The number of ranks is the same for all assets, thus the same expected rank is used for the calculation of all assets, taking into account the same event window.
The Corrado test is used to define whether the abnormal returns are statistically equal to zero, with a 95% confidence, on only one day of the event window, by applying the following formula:
Tc = [1/N] [n.summation over (i=1)] ([K.sub.i0] - [bar.K])/s(K) (9)
[K.sub.i0]: rank of asset i at date t (event day)
[bar.K]: expected rank
s(K): standard deviation
N: sample size (number of acquisitions, in our case 40).
In turn, the standard deviation (s(K)) is calculated as follows:
[MATHEMATICAL EXPRESSION NOT REPRODUCIBLE IN ASCII] (10)
[K.sub.it]: rank for asset i at date t;
[bar.K]: expected rank;
N: samp le size (number of acquisitions; in our case 40).
T: total value of abnormal returns (sum of the estimation window and of the event window, when the latter is -10 and +10 days, T = 71).
TSAR is calculated as the sum of the SARs on a given date of the event window. The Zstatistic is computed by dividing each TSAR by the root of the number of events, in our case 40 acquisitions. Thus, it can be concluded that TSAR is statistically equal to zero, with a 95% confidence.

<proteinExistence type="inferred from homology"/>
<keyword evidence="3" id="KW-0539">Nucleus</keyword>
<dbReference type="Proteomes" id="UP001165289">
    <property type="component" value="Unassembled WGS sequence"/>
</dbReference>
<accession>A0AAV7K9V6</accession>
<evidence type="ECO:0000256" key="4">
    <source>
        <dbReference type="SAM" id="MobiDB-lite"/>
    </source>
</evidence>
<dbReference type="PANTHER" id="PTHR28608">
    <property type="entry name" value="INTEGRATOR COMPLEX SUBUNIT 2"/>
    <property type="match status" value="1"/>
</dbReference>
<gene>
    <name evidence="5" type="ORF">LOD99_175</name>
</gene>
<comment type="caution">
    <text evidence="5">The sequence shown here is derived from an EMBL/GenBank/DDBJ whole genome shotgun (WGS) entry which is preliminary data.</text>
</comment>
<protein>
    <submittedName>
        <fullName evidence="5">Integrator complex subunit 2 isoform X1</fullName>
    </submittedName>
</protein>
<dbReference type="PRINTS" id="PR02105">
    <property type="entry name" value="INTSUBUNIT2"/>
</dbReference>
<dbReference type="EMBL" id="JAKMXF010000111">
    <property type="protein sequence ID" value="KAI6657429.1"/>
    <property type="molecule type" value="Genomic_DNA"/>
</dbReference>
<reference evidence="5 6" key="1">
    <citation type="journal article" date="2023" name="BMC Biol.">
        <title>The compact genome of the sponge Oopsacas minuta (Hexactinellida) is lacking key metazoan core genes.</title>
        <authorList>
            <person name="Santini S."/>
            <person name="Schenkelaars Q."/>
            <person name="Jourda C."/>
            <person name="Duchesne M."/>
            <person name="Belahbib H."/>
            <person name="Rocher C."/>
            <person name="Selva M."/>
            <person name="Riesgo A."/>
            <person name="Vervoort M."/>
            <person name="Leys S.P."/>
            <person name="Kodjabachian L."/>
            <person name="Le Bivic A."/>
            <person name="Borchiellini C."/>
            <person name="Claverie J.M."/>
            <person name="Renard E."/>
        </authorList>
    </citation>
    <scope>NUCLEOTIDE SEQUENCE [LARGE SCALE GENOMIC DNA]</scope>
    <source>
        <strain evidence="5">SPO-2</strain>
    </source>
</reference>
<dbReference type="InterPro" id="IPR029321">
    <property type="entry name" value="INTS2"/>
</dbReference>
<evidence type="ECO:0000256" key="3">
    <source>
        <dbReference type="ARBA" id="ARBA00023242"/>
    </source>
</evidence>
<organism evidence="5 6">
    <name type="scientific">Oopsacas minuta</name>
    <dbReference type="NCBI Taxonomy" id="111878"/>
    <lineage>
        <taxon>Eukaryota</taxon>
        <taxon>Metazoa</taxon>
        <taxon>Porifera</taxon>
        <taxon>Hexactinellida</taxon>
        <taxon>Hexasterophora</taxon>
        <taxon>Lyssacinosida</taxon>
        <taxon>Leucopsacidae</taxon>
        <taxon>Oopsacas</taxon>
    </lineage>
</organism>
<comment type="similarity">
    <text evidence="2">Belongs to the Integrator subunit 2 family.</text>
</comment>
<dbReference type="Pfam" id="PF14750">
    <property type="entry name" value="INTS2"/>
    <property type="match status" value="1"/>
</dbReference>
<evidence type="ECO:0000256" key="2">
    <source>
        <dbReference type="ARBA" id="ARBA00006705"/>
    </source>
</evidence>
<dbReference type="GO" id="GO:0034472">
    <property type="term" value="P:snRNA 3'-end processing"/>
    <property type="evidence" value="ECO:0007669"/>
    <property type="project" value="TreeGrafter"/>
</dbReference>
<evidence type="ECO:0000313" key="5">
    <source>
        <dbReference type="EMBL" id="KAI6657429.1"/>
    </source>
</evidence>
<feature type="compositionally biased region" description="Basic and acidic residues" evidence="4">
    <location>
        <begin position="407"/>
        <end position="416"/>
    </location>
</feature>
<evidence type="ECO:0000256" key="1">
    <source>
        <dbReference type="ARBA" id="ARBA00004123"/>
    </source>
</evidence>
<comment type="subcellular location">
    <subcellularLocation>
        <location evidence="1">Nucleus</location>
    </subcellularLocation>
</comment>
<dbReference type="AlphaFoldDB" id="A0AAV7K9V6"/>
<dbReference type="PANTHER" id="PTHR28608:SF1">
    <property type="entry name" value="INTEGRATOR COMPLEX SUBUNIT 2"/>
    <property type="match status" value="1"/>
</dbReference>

The following criteria were adopted to define the sample:
a) Acquiring banks listed on the Sao Paulo Stock Exchange (Bovespa).
b) Shares traded with sufficient liquidity to perform the necessary calculation.
c) Events considered a transfer of control, according to the official publication of the Central Bank of Brazil.
d) Only acquisitions and mergers among financial institutions or those which somehow represented operating scale gains were taken into account. Transactions of assets or acquisitions of parts of companies whose core activity is nonfinancial were considered investments; they could cause noise in the interpretation of the market and consequently in the statistical test.
e) Only transactions that occurred at domestic level were taken into account, allowing us to identify a pattern of institutional and political organization (or habit) of information disclosure.
Once those prerequisites were met, the final sample was composed of 40 operations that became the object of the study. The sample contained only one officially declared merger operation that took place between Itau and Unibanco in 2008. The remaining operations are classified and reported as acquisitions. All of them are displayed in the following table: